ascertain that the man identified by Kathleen W., Dawn V. and Roxanne L.
was defendant, and that he lived in the rear of the house's first floor.
On January 25, 1996, Detective White showed the photo arrays to
Maggie D., the other woman who had seen Kelly Sue Bunting on December 8,
1995. She selected defendant's photograph as depicting this individual,
and the blue Cadillac registered to his brother as the car that he was
driving at the time. On that same day, Detective White asked Camille M.,
who had selected defendant's photograph from the photo array on January
14, 1996, to look at a photo array including a photograph of defendant's
brother but not defendant. She was unable to make any identification.
On January 26, 1996, Detective White met with Virginia S., who
described a white male who had picked her up in the vicinity of Jamaica
Avenue in a blue Cadillac about four times, and had taken her back to
his place in Nassau County. She recalled having seen a work bench or
table with tools, including a hacksaw and a hammer, in the screened-in
porch off his room, and observed that he "[a]lways had baking soda
around to cook his drugs." She also related that this man had told her
that his name was "Bob," and that she had seen items in his room with
the name "Bob" on them. She selected defendant's photograph and the
photograph of the car registered to defendant's brother from the photo
On February 12, 1996, Ann H. recounted her single encounter with
defendant to Detective White. She identified defendant and the car
registered to his brother from the photo arrays. She described his room
in the rear of the Hicksville residence as "filthy."
At that time, defendant was assigned to work in a small security
booth at the post office in Hicksville. With the assistance of postal
inspectors, on March 21, 1996, Detective White and personnel from the
Suffolk County Crime Laboratory gained access to this padlocked booth
just after defendant completed his shift and left for the day. Crime lab
personnel photographed the booth and also vacuumed and performed tape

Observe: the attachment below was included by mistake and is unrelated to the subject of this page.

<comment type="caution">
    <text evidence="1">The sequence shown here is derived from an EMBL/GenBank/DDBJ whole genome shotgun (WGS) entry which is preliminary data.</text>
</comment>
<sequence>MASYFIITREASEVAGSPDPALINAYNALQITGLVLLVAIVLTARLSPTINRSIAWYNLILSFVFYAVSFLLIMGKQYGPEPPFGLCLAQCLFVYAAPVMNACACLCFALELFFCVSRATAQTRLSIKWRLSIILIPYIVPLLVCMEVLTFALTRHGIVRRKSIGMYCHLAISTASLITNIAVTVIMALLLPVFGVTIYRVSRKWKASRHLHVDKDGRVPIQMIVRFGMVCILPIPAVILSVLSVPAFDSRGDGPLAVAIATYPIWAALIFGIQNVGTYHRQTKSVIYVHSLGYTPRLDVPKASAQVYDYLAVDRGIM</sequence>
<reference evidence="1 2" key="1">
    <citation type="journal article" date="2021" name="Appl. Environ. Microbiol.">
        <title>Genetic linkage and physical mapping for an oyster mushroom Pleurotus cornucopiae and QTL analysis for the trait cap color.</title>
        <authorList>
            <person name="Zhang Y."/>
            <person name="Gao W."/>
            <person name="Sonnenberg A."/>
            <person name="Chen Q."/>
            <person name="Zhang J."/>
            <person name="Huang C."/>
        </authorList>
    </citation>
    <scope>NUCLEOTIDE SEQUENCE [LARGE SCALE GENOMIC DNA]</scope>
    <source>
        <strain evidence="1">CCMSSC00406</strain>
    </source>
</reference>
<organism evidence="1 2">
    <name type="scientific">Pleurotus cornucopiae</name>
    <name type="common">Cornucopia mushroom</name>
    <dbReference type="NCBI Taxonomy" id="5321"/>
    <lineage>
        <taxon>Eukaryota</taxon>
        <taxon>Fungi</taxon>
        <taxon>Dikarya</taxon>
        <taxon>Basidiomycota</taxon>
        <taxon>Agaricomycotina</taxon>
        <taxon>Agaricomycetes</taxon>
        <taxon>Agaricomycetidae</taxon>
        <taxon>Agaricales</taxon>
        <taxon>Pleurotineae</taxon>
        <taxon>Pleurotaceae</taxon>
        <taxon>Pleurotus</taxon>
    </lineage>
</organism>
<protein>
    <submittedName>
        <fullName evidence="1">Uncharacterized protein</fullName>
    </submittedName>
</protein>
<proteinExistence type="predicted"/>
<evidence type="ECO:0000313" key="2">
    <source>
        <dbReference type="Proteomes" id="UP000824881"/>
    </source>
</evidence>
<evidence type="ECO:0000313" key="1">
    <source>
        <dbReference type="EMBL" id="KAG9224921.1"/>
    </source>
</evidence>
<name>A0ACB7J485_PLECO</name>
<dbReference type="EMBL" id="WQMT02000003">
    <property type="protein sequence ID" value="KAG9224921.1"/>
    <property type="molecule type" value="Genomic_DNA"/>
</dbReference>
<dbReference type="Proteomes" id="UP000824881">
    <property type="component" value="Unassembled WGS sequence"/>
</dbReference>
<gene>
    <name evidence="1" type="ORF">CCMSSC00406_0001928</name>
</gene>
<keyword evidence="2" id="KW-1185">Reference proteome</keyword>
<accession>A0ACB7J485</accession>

Defendant's brother often parked the blue Cadillac on a certain
residential street in Hicksville near the train station before taking
the train into Manhattan to work. On March 22, 1996, Detective White
arranged for an officer in the canine unit to check six cars (including
the blue Cadillac) parked on this street with the officer's "cadaver
dog," a canine certified as having successfully completed various
training exercises to detect body fluids or parts or decaying flesh. The
canine officer did not know in advance which car was the object of
Detective White's suspicions. He walked the dog down the block past the
six cars, and back up the block past five cars.1 He informed
Detective White that his dog had reacted positively to one of the cars
-- the blue Cadillac registered to defendant's brother.
On March 25, 1996, Detective White met with personnel from the crime
lab to discuss their findings with respect to trace evidence recovered
in connection with the bodies of Jane Doe Medford and Kelly Sue Bunting,
and at the security booth where defendant worked. Trace evidence
detected with both bodies included worn and debris-laden light blue
carpet fibers, orange carpet fibers, cat hairs and foam padding. In
addition, jute carpet backing was found on Kelly Sue Bunting's body and
the wrappings in which she was enshrouded. These same five items -- worn
and debris-laden light blue carpet fibers, orange carpet fibers, cat
hairs, foam padding and jute -- turned up in the sweepings and tape
lifts from the security booth where defendant worked. The laboratory
technician told Detective White that there was a "strong associative